Growing up with an invisible illness isn’t easy. Those fighting them hear the invalidating words, "but you don't look sick" more times than they can count, but looking healthy and being healthy aren’t the same thing. Cassidy DeMona is all too familiar with that concept; that’s why she founded Invisible No More, a nonprofit dedicated to raising awareness of and increasing funding for the research of illnesses that don’t make themselves known outwardly. Invisible No More uses social media to connect warriors with others fighting similar battles, to inform others about what it means to have an invisible illness, and to send care packages to those who are fighting them. Cassidy is fighting to raise awareness and hope for people like her, and to make sure that nobody ever hears the phrase "but you don't look sick" ever again.
What inspired you to create your non-profit organization, Invisible No More?
I was born with a rare genetic disorder called Ehlers-Danlos Syndrome (EDS). EDS affects connective tissues, which make up and support the skin, bones, blood vessels, heart, stomach, and many other organs. In easy terms, it means that a lot of the tissues in the body are too loose and stretchy to do their job. Ehlers-Danlos affects every body system we have, and causes very bad muscle and joint pain.
Even though I was born with Ehlers-Danlos Syndrome, I wasn’t diagnosed until I was 16 years old. The disorder is very rare, and often doesn’t cause severe problems until adolescence. I began developing serious symptoms in middle school and spent years visiting doctors and staying in hospitals. The biggest struggle was not the symptoms or the treatments I endured, but rather the judgement I faced because I “don’t look sick.” Ehlers-Danlos Syndrome is considered an “invisible illness,” because those who have it don’t show any signs of being ill from just looking at them. Things like arthritis, diabetes, and many forms of cancer are also invisible illnesses, and affect millions of people across the world. People at school often didn’t understand why I had to sit out of gym class, or why I missed a lot of school. When I explained I had a disorder, many didn’t believe me because I looked normal on the outside.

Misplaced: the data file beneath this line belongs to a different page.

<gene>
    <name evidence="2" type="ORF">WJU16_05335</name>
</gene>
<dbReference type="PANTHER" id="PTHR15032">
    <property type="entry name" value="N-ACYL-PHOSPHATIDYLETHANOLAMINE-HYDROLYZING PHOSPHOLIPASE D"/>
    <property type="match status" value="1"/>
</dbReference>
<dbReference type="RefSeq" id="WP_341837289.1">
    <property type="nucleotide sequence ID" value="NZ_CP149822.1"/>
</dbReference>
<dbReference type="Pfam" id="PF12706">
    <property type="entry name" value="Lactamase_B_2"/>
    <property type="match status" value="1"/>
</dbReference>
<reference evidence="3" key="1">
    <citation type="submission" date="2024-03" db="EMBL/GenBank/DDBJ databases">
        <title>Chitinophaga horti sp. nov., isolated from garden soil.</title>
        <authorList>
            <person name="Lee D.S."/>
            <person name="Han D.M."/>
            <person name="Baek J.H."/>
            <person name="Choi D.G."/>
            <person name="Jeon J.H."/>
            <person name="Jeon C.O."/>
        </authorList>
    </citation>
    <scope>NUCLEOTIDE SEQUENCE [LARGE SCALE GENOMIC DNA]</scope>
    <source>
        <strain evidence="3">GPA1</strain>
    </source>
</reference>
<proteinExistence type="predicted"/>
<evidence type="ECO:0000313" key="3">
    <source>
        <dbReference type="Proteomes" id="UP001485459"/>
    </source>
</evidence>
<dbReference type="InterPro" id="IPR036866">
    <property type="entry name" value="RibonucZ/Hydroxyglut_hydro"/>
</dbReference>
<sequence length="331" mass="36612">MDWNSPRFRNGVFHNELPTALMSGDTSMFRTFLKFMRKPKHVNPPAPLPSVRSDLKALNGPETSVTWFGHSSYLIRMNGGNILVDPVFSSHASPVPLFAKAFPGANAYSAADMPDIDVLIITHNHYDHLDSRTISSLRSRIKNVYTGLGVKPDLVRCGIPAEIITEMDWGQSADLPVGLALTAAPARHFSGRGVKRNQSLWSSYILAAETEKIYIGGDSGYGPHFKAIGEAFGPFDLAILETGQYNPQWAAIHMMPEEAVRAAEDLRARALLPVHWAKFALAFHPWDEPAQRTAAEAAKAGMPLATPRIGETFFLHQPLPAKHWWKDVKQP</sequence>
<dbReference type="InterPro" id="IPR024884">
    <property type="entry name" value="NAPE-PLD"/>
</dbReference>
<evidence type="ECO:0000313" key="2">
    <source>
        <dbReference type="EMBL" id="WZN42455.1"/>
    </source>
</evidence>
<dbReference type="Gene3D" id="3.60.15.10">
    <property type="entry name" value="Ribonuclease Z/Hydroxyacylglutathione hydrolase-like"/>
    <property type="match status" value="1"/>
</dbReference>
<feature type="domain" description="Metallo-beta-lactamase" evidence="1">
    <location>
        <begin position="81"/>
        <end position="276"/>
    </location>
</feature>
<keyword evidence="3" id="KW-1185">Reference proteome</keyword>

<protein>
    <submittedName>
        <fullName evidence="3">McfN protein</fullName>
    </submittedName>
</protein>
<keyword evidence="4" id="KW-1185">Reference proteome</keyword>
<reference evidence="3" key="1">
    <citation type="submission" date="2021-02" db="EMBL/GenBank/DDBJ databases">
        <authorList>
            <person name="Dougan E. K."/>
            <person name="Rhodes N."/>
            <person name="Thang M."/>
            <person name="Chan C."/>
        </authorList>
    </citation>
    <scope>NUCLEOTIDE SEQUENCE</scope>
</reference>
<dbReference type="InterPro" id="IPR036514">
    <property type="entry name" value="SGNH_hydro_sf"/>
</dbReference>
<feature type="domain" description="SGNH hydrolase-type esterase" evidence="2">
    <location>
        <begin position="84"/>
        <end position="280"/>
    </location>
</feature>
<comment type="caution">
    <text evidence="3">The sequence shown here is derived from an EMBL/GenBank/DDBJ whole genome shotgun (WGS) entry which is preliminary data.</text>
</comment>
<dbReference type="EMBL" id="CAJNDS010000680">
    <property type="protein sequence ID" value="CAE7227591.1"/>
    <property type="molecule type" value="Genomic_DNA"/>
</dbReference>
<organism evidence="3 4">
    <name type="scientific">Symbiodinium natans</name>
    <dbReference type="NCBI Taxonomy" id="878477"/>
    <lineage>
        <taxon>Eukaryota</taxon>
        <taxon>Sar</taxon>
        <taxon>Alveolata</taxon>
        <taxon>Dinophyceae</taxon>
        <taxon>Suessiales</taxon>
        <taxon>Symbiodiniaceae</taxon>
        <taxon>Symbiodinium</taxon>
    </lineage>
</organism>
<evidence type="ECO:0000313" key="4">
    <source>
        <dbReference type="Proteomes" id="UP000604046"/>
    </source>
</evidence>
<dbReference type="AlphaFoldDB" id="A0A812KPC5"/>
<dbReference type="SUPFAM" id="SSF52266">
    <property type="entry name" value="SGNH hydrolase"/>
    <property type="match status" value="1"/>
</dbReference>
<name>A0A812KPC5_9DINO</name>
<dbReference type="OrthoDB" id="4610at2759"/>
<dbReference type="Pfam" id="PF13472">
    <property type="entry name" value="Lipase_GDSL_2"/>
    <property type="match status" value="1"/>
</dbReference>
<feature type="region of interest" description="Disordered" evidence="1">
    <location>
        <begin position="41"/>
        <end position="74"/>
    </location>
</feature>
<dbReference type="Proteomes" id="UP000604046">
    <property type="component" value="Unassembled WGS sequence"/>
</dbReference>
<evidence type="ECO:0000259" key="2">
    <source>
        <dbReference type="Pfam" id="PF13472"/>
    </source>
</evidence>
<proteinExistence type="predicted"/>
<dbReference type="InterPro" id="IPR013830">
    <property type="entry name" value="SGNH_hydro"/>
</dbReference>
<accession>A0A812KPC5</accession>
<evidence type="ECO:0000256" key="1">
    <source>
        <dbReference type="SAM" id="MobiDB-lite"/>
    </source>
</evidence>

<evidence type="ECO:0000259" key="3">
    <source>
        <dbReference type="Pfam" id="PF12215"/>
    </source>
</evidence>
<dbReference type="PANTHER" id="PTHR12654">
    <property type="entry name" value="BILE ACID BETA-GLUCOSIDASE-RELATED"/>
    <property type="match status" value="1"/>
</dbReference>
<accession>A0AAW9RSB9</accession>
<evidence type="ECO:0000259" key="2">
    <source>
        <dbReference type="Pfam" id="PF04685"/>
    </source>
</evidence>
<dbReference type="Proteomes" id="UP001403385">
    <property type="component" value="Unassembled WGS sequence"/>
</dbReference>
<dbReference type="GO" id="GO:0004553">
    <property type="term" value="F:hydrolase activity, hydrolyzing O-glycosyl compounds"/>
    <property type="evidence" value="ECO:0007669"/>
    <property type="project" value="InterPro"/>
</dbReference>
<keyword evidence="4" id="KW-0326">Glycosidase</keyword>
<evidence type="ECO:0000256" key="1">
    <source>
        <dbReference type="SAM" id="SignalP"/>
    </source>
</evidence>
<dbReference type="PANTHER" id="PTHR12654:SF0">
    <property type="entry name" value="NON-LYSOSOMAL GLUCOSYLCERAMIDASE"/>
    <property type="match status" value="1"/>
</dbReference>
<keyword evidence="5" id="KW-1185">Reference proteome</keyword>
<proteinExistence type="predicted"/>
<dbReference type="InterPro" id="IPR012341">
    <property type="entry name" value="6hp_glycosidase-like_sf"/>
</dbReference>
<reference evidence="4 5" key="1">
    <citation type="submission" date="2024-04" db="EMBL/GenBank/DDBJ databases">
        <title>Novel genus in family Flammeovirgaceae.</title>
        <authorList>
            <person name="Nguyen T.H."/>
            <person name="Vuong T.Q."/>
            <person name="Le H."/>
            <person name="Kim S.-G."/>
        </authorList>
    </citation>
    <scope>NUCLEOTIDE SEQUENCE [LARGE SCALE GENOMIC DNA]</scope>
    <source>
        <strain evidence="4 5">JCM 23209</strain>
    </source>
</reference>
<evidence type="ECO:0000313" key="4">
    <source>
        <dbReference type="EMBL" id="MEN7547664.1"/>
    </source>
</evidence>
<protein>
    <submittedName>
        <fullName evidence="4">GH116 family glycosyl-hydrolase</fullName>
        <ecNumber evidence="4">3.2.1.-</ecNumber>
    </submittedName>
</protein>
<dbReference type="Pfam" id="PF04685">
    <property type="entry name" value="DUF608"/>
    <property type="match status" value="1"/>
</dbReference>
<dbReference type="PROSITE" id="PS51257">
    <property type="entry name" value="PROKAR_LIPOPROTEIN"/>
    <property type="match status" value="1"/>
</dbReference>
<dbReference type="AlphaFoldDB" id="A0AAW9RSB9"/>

This stigma affects so many people with invisible illnesses, especially kids and teenagers! I decided that I needed to do something about this to help other people fighting invisible illnesses. I started Invisible No More in 2015, with the goal of changing the way the world views invisible illnesses and pediatric cancers by spreading awareness of different conditions and sending support to those fighting them.
What do you want people to know about invisible illnesses?
Just because someone “looks normal” doesn’t mean that they aren’t struggling with something! Many people with illnesses look healthy, but that doesn’t mean their health problems shouldn’t be taken seriously.
What was the hardest thing about launching Invisible No More, and what is the hardest part of educating people without invisible illnesses about the appropriate way to react to them?
Hmmm… probably all of the paperwork!